Currently under construction, it has been announced that the Herzog & de Meuron designed first phase of the new development of Tate Modern will open in the summer of 2012. The launch will be part of the London 2012 Festival which will be the culmination of the Cultural Olympiad.
Phase 1 of the development includes the opening of the former power station’s spectacular Oil Tanks – enormous circular spaces over thirty metres across and seven metres high. These massive industrial chambers have lain unused since the power station was decommissioned. They are now being transformed into what promise to be some of the most exciting new spaces for art in the world. A further series of neighbouring galleries will provide a range of new spaces for works from the Tate Collection, including two raw concrete galleries and a unique steel-lined gallery. The Oil Tanks will also act as innovative social and learning spaces, as well as being equipped for a diverse programme of live performances and events, including a crush bar and full back of house facilities.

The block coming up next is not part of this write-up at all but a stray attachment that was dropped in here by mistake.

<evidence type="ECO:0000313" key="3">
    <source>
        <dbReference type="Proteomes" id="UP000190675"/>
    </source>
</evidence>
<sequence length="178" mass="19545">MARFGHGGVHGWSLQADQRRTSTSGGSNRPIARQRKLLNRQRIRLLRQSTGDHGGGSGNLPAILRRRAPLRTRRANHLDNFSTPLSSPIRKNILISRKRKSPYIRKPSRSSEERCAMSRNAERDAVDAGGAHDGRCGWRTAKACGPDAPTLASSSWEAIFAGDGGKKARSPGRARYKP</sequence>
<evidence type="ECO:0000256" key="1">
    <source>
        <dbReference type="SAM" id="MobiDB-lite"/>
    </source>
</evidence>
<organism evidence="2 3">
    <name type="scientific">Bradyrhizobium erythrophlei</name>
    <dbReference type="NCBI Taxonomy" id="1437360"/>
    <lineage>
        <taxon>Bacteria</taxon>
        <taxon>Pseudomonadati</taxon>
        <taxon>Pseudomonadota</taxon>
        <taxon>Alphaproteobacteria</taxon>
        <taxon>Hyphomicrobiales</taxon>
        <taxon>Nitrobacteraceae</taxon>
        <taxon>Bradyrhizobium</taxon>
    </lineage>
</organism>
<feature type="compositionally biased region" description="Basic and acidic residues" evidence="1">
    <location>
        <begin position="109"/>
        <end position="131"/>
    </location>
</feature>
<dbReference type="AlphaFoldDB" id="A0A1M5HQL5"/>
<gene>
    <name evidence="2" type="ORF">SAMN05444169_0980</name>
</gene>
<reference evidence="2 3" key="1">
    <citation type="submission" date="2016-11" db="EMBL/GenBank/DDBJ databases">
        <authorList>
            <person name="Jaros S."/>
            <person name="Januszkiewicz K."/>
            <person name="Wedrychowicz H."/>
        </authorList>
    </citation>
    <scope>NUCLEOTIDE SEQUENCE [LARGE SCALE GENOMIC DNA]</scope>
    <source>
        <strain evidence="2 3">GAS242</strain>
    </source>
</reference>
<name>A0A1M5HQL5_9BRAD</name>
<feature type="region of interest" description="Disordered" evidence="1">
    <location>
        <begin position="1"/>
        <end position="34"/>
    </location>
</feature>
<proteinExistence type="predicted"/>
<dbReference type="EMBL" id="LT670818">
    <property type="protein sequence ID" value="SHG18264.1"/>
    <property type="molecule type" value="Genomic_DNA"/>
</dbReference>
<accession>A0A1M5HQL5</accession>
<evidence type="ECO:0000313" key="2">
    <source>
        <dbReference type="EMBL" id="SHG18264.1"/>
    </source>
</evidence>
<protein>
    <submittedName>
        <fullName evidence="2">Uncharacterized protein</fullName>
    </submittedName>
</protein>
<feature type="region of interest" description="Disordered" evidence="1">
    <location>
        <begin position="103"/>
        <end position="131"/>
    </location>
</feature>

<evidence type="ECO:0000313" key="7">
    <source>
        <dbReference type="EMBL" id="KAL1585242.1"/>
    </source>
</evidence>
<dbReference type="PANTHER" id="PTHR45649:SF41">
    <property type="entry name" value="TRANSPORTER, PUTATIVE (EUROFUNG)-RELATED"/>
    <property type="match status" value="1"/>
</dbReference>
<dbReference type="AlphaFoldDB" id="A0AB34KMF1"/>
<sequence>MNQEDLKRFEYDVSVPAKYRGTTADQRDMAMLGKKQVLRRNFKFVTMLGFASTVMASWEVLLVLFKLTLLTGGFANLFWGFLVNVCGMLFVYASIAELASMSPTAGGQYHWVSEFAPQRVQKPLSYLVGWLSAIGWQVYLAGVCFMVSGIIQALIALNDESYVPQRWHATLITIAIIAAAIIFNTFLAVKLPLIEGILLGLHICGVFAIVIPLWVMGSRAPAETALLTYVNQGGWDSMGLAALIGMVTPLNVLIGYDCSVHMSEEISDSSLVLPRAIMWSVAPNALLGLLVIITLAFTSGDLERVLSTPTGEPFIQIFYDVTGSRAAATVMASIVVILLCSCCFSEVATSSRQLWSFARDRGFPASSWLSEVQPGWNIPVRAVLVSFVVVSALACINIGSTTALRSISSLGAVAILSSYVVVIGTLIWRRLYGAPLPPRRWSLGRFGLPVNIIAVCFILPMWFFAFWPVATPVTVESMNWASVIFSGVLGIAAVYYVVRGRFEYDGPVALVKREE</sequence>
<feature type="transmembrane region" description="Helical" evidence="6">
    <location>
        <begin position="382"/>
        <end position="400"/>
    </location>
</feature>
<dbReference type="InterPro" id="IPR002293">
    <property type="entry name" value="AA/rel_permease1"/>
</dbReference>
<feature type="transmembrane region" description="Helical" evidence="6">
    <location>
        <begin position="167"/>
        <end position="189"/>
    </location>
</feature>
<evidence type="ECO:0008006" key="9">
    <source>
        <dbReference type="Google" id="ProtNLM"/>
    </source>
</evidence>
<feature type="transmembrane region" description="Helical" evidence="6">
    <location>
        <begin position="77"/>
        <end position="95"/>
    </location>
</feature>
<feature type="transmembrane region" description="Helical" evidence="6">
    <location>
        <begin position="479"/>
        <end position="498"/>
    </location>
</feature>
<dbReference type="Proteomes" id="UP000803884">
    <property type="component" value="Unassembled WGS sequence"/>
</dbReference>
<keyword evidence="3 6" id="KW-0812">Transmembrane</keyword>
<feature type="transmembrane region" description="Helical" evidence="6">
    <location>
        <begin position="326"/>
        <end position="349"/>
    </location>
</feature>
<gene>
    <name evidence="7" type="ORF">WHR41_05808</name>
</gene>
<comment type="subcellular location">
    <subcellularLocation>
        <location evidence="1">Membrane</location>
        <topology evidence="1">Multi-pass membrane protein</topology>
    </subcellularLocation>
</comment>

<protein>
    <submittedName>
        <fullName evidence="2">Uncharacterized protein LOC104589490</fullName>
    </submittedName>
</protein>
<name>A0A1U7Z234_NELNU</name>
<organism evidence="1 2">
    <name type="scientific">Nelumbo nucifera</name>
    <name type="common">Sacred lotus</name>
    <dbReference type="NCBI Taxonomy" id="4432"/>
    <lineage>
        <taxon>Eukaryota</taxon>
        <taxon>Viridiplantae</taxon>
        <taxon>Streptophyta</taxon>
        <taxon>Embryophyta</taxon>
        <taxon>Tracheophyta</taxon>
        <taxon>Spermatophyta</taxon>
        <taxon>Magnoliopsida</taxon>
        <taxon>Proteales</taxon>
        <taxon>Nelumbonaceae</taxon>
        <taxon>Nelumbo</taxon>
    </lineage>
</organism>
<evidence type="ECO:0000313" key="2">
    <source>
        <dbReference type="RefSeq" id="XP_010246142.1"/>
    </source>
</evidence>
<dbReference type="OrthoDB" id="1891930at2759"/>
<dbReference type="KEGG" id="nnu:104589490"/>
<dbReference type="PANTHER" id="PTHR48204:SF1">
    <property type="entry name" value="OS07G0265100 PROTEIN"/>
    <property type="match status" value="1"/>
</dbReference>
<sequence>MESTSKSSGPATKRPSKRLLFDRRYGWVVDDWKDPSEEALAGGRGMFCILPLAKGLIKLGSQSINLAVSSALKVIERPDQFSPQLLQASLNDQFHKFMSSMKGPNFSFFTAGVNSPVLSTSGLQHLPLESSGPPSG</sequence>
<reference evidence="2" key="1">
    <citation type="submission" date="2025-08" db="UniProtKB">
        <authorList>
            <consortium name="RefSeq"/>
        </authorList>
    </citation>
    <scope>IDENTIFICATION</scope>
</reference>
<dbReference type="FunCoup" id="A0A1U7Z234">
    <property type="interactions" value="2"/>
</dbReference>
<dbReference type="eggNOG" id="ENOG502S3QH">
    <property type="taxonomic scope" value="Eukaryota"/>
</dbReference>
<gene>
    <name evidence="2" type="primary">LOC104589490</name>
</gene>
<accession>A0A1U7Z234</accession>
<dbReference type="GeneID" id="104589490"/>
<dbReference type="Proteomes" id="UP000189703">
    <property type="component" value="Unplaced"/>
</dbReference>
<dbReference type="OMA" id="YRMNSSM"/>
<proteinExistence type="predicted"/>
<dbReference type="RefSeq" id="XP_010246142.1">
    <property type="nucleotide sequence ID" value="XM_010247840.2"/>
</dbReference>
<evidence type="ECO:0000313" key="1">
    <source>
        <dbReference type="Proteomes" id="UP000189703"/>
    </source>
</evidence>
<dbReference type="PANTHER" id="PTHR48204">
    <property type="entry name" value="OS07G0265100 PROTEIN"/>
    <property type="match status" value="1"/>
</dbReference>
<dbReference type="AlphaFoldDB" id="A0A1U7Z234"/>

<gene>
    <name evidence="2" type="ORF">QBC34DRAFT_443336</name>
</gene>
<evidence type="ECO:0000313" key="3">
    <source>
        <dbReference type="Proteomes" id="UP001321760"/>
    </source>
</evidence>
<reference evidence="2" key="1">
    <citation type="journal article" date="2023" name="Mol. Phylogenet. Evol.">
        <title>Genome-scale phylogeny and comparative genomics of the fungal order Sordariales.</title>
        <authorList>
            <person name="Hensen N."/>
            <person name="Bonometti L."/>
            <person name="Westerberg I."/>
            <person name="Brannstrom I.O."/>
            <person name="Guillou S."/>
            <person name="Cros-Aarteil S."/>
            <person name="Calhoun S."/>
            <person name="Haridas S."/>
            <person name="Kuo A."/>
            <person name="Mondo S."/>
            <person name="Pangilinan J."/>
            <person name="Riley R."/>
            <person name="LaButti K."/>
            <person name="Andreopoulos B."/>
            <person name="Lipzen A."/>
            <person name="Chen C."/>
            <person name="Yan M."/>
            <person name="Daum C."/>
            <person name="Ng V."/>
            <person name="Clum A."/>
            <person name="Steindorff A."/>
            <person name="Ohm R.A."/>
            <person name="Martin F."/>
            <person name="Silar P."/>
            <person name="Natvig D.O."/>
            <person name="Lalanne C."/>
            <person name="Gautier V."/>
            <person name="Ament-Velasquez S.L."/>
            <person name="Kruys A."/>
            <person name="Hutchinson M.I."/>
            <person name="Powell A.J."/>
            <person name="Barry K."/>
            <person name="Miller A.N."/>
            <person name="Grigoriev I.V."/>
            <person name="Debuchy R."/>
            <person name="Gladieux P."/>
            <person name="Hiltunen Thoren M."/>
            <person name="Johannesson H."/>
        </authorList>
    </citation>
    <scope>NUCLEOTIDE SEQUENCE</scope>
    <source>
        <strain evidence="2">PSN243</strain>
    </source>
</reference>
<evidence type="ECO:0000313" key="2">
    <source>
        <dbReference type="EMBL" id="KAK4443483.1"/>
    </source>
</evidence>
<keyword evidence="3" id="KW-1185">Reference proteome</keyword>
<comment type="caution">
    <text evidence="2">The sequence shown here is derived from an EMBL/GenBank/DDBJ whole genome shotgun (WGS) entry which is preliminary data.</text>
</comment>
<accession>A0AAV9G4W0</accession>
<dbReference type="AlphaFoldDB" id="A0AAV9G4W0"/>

The opportunity to complete the first phase of the building has been made possible by a number of major donations to the campaign which, together, have raised 70% of the total capital costs of £215 million. At this stage, the donors wish to remain anonymous.
The new Oil Tank spaces will be dedicated to showing the rich variety of art in live form. The East Tank will provide the opportunity to showcase major new installations, and will be expanded and complemented by the South Tank programme that includes film, performance, sound and discussions. Providing an anchor for these activities, which have previously been presented in diverse spaces around Tate Modern, the Oil Tanks will allow the public to explore the history of these practices through the latter half of the twentieth century and see bold new work being developed by artists today. The full programme for the Oil Tanks will be announced in early 2012.
Phase 2 of the new development, which is planned to open at the latest in 2016, will complete the building and provide further floors of galleries. In total, the project will create 70% more space for displaying works from Tate’s Collection and programme. Over the last ten years, the Collection has not only grown considerably in size, but also developed to reflect broader changes in contemporary art. Film, photography and live performance have become essential strands of artistic practice, and artists have continued to embrace new technologies. At the same time, the Collection has taken a more global perspective, encompassing work from Latin America, the Middle East, Asia and Africa.